Somebody had a very special birthday this month and it’s someone who has had multiple impressive jobs, many a fabulous home, and a man who has eyes only for her. Who could it be? None other than Barbie! Yep, the Malibu princess turned 60 on March 9 and doesn’t she look fab for her age?!




During those 60 years Barbie has been everything from best friend to president. She’s been a doctor, an astronaut, a news anchor, a fashion editor, flight attendant, and everything in between. And despite numerous controversies surrounding her hair color, waist size, and skin color, Barbie remains Mattel’s best-selling toy.  A total of more than a billion Barbie dolls have been sold over the years and every year nearly 60 million are bought around the world. A whopping 100 Barbies are said to be sold every minute!  Not bad for a girl whose inspiration came from a risqué German doll named Bild Lilli.



Truth be told, I love Barbie and all things Barbie. I’ve always wanted a wall in my house filled with big vintage and pop art sketches of the doll but for some reason my husband is not on board. Go figure. And who didn’t love Danish-Norwegian dance-pop group Aqua’s fun and flirty 1997 hit “I’m A Barbie Girl.” You’re probably right now singing “I’m a Barbie girl, in a Barbie world, life in plastic, it’s fantastic” after reading the title.



If I were a gazillionaire living in a dream house with a ton of rooms, I’d dedicate one just to Barbie. I’d have all my old Barbies displayed, along with her Dreamhouse, clothes, and everything vintage. Those hangars! Those little bitty shoes! That white pink stole! And those carrying cases! I still have one exactly like the red one above and if I close my eyes I can picture how it feels and how it smells. These are childhood memories that have indeed lasted a lifetime.



Growing up a Hispanic brunette, I never cared that Barbie was blonde-haired and blue-eyed. My sisters and I played with her and her Dreamhouse that we still have at my mom’s house and we never, ever felt slighted by her whiteness or thinness. She was just a doll to us and one who gave us countless hours of playful pretend joy. We had Barbie and later added Midge, Ken, and Skipper and I remember how exciting it was when new Barbies had bendable knees and twist-and-turn waists. All these years later, today girls of all colors and shapes can find a Barbie in their own image, which is what Barbie was intended to be all along.



Created by then Mattel owner Ruth Handler and her husband Elliott, Barbie was inspired by the paper dolls their daughter Barbara played with and designed after Bild Lilli. (I also remember LOVING paper dolls, especially Betsy McCall ones that came each month in my mom’s McCall’s magazine.) The Handlers also invented Hot Wheels and named Barbie and Ken after their children. It’s safe to say that little did they know they had an icon on their hands when Barbie debuted at the New York Toy Fair on March 9, 1959. They probably thought they just had a cute doll with a ponytail, holding sunglasses, and wearing a swimsuit. Instead, what the Handlers handed the world was its most popular and famous doll of all time. Let’s give them a hand for doing so.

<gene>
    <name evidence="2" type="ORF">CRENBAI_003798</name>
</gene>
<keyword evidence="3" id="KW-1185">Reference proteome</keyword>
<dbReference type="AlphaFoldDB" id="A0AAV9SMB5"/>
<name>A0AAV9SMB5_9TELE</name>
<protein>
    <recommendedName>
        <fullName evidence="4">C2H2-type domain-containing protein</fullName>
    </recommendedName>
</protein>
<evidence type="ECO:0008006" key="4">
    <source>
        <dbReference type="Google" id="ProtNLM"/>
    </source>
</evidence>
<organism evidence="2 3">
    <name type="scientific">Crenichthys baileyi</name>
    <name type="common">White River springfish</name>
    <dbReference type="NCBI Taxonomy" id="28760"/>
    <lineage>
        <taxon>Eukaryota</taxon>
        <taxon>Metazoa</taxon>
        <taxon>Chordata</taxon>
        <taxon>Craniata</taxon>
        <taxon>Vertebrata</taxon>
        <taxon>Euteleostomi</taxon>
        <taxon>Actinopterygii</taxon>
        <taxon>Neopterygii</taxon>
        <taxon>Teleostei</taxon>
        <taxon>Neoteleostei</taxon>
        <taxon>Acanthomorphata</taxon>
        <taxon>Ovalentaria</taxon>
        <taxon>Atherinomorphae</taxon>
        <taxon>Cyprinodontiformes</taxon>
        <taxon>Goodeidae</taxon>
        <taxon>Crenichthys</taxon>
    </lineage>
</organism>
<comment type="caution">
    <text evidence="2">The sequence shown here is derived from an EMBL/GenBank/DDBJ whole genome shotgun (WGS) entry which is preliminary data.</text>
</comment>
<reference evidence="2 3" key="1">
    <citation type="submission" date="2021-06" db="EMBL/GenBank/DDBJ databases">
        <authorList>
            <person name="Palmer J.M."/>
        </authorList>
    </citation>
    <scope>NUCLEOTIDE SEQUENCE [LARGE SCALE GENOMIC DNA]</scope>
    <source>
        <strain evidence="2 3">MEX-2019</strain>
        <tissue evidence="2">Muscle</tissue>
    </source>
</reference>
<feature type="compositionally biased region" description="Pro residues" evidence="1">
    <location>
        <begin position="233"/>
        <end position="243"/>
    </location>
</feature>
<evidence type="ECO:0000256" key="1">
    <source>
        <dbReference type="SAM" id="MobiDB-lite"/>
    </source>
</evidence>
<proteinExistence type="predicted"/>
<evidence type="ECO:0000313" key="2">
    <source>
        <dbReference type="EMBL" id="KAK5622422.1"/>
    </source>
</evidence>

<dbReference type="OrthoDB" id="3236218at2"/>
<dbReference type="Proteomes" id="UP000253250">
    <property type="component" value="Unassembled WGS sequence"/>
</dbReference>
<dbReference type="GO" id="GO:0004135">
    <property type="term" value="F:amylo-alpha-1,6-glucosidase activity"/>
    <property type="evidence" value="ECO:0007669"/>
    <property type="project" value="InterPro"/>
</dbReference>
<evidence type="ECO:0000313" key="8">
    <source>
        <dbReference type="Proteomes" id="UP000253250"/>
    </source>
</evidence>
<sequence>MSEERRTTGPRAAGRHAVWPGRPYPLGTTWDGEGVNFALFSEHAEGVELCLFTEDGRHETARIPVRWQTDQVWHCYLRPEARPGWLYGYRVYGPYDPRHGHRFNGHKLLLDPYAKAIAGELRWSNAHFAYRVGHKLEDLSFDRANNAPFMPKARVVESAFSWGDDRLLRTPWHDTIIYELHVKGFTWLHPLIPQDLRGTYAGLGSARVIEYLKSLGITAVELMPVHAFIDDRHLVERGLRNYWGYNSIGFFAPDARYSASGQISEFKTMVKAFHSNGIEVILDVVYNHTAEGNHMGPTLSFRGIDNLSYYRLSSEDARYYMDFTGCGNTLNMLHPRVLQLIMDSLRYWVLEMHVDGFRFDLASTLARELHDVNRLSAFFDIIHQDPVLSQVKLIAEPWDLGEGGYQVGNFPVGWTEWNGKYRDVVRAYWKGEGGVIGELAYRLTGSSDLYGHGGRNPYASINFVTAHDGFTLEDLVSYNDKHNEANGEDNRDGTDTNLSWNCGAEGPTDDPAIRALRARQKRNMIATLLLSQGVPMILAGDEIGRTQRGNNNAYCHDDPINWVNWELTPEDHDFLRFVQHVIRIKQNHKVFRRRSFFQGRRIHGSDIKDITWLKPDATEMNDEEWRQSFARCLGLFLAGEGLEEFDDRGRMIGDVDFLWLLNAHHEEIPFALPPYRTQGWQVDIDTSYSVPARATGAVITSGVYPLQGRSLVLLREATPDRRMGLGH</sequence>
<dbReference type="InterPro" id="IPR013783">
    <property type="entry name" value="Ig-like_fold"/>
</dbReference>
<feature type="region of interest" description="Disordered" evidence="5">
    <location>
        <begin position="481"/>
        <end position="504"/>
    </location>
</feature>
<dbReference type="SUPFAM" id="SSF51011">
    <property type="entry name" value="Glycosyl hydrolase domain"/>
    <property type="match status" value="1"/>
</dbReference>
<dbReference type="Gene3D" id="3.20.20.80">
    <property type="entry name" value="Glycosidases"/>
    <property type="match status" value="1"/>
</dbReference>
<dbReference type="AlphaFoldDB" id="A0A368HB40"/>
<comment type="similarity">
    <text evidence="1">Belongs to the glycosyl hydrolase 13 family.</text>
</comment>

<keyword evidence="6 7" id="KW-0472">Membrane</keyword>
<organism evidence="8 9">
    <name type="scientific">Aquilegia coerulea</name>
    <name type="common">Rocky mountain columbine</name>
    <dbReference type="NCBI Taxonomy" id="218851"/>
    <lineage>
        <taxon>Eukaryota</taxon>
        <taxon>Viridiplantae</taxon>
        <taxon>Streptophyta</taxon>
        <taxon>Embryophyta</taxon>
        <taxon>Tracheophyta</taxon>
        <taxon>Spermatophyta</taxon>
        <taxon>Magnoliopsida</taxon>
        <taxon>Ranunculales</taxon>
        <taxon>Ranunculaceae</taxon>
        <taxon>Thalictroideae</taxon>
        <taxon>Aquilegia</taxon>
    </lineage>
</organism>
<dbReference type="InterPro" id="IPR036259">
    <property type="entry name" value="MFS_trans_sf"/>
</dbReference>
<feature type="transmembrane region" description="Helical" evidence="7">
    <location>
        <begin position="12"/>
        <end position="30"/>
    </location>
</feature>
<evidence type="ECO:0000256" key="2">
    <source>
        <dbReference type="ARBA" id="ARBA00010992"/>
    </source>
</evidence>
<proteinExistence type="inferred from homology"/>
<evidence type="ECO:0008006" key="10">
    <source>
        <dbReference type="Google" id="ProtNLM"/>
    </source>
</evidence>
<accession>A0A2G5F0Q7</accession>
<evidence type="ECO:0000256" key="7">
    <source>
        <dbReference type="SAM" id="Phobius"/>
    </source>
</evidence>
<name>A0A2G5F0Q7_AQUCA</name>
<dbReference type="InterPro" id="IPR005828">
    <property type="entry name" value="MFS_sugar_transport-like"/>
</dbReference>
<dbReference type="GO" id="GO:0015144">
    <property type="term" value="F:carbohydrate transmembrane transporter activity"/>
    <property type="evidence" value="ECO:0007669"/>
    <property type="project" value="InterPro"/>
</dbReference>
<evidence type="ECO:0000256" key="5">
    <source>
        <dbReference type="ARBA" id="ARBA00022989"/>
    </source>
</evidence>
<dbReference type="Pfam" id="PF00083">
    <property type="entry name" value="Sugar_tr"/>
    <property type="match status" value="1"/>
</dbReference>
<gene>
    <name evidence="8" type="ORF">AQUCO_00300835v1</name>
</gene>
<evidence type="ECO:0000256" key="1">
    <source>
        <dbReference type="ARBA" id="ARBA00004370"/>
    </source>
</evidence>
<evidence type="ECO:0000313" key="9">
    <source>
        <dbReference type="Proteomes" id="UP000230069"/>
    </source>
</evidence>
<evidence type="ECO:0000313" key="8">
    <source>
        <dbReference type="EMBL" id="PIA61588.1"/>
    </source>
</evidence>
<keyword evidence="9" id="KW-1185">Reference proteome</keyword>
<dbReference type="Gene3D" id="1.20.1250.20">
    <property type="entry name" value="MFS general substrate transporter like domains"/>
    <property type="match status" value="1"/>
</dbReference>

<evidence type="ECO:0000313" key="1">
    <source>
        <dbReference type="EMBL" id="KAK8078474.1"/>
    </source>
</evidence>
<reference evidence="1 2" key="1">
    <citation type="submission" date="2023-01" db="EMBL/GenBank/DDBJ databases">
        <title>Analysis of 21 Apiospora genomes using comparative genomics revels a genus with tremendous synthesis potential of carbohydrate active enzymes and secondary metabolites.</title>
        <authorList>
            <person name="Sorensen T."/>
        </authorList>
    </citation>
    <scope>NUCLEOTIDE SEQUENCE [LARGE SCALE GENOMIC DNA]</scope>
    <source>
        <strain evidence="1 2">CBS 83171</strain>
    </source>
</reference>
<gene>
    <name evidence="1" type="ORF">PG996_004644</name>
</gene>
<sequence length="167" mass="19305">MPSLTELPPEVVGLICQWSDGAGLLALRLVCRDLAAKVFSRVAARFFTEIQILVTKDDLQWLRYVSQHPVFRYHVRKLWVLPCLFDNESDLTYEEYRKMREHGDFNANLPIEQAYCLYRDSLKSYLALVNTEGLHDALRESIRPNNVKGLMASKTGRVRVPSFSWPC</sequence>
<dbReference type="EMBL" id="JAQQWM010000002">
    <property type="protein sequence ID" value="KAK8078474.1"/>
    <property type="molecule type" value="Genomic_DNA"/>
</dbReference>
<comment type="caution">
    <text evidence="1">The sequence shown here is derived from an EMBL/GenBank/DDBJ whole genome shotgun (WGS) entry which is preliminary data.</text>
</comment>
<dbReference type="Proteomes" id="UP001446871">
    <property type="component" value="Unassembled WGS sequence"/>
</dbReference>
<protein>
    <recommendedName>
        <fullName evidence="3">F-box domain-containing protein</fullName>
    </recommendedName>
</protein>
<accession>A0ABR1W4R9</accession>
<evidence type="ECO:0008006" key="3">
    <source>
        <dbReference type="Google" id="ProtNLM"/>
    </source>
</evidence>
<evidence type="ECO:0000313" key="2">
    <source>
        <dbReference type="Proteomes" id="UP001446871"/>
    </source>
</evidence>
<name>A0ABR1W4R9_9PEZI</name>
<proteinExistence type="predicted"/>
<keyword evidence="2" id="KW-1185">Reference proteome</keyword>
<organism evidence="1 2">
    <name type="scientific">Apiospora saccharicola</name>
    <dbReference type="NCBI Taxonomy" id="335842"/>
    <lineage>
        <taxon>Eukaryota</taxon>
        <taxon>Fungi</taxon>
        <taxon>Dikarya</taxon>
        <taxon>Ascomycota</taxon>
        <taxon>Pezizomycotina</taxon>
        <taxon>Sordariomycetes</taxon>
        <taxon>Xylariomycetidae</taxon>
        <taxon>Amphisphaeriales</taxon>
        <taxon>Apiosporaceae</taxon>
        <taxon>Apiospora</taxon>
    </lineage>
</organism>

Since that debut, Barbie has undergone many a makeover, had many a career, and many a celebrity has been made into their very own Barbie doll. Some makeovers have been received with fanfare but others have been met with criticism, including and probably by some of those very stars who thought nothing of being a Barbie themselves. But that’ a whole other blog. So, let’s start with her figure. That ubiquitous and unrealistic figure that many say conveys an unrealistic body image to young girls.



A standard Barbie dolls is 11.5 inches tall, which equates to around 5’9” in real life and weighs around 110 pounds, which most experts and doctors consider underweight for her height. The doll’s “real life” measurements are estimated to be a 36-inch chest, an 18-inch waist, and 33-inch-wide hips. According to the BBC, if you made the original body into a true human size figure, she would have a 21-inch waist and 30-inch hips. Sadly, the average waist of an American woman in 2018 was 39 inches.



In response, Mattel has altered Barbie’s figure and a new line of body types including tall, petite, and curvy, was introduced. Curvy Barbie gained a great deal of attention and accolades but sadly many young girls still consider her “fat,” even though she would be an equivalent of a size 4 in women’s clothing. That, my friends, is not Barbie’s fault.


But that’s just the start of the controversies that have surrounded our Barbie girl.


Diversity was also lacking in early day Barbies, but in their defense, Mattel has attempted to create Barbies that appeal to a range of races and cultures and dolls representing all walks of life.


“Colored Francie” debuted in 1967 and is sometimes considered the first African-American Barbie, but she was made using the same head molds as those of white Francie so she lacked what many consider traditional women of color characteristics. A year later Christie was introduced and was considered more racially authentic and accurate.


In 1980 Mattel began producing Hispanic dolls, including Teresa who is currently one of Barbie’s best friends. In addition, mixed race Asian-American Raquelle was one of the “I Can Be President” dolls while Summer Gordon appeals to all the gingers in the world with her strawberry blonde hair and green eyes.